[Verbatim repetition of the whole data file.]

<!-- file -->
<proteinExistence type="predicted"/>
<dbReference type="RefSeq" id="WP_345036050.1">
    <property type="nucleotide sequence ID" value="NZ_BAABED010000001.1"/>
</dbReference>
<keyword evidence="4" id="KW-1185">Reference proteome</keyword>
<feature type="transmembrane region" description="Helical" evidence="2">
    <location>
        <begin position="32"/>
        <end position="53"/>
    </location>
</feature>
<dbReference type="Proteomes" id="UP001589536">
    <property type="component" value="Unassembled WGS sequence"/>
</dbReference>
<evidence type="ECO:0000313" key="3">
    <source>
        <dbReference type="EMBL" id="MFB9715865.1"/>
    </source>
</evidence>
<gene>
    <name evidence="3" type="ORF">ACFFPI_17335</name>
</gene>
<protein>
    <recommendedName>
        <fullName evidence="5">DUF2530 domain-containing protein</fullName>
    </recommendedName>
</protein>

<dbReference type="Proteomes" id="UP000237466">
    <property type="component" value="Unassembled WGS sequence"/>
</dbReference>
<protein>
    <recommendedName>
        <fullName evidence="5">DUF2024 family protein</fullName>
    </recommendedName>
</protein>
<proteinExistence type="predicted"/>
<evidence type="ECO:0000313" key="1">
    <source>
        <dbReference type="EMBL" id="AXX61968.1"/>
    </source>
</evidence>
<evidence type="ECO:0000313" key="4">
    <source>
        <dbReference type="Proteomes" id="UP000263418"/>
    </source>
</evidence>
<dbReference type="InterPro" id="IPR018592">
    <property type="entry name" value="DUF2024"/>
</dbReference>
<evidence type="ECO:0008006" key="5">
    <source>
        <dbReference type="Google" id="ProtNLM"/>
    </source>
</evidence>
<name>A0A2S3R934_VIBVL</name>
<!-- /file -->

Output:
<proteinExistence type="predicted"/>
<dbReference type="RefSeq" id="WP_345036050.1">
    <property type="nucleotide sequence ID" value="NZ_BAABED010000001.1"/>
</dbReference>
<keyword evidence="4" id="KW-1185">Reference proteome</keyword>
<feature type="transmembrane region" description="Helical" evidence="2">
    <location>
        <begin position="32"/>
        <end position="53"/>
    </location>
</feature>
<dbReference type="Proteomes" id="UP001589536">
    <property type="component" value="Unassembled WGS sequence"/>
</dbReference>
<evidence type="ECO:0000313" key="3">
    <source>
        <dbReference type="EMBL" id="MFB9715865.1"/>
    </source>
</evidence>
<gene>
    <name evidence="3" type="ORF">ACFFPI_17335</name>
</gene>
<protein>
    <recommendedName>
        <fullName evidence="5">DUF2530 domain-containing protein</fullName>
    </recommendedName>
</protein>

<dbReference type="Proteomes" id="UP000237466">
    <property type="component" value="Unassembled WGS sequence"/>
</dbReference>
<protein>
    <recommendedName>
        <fullName evidence="5">DUF2024 family protein</fullName>
    </recommendedName>
</protein>
<proteinExistence type="predicted"/>
<evidence type="ECO:0000313" key="1">
    <source>
        <dbReference type="EMBL" id="AXX61968.1"/>
    </source>
</evidence>
<evidence type="ECO:0000313" key="4">
    <source>
        <dbReference type="Proteomes" id="UP000263418"/>
    </source>
</evidence>
<dbReference type="InterPro" id="IPR018592">
    <property type="entry name" value="DUF2024"/>
</dbReference>
<evidence type="ECO:0008006" key="5">
    <source>
        <dbReference type="Google" id="ProtNLM"/>
    </source>
</evidence>
<name>A0A2S3R934_VIBVL</name>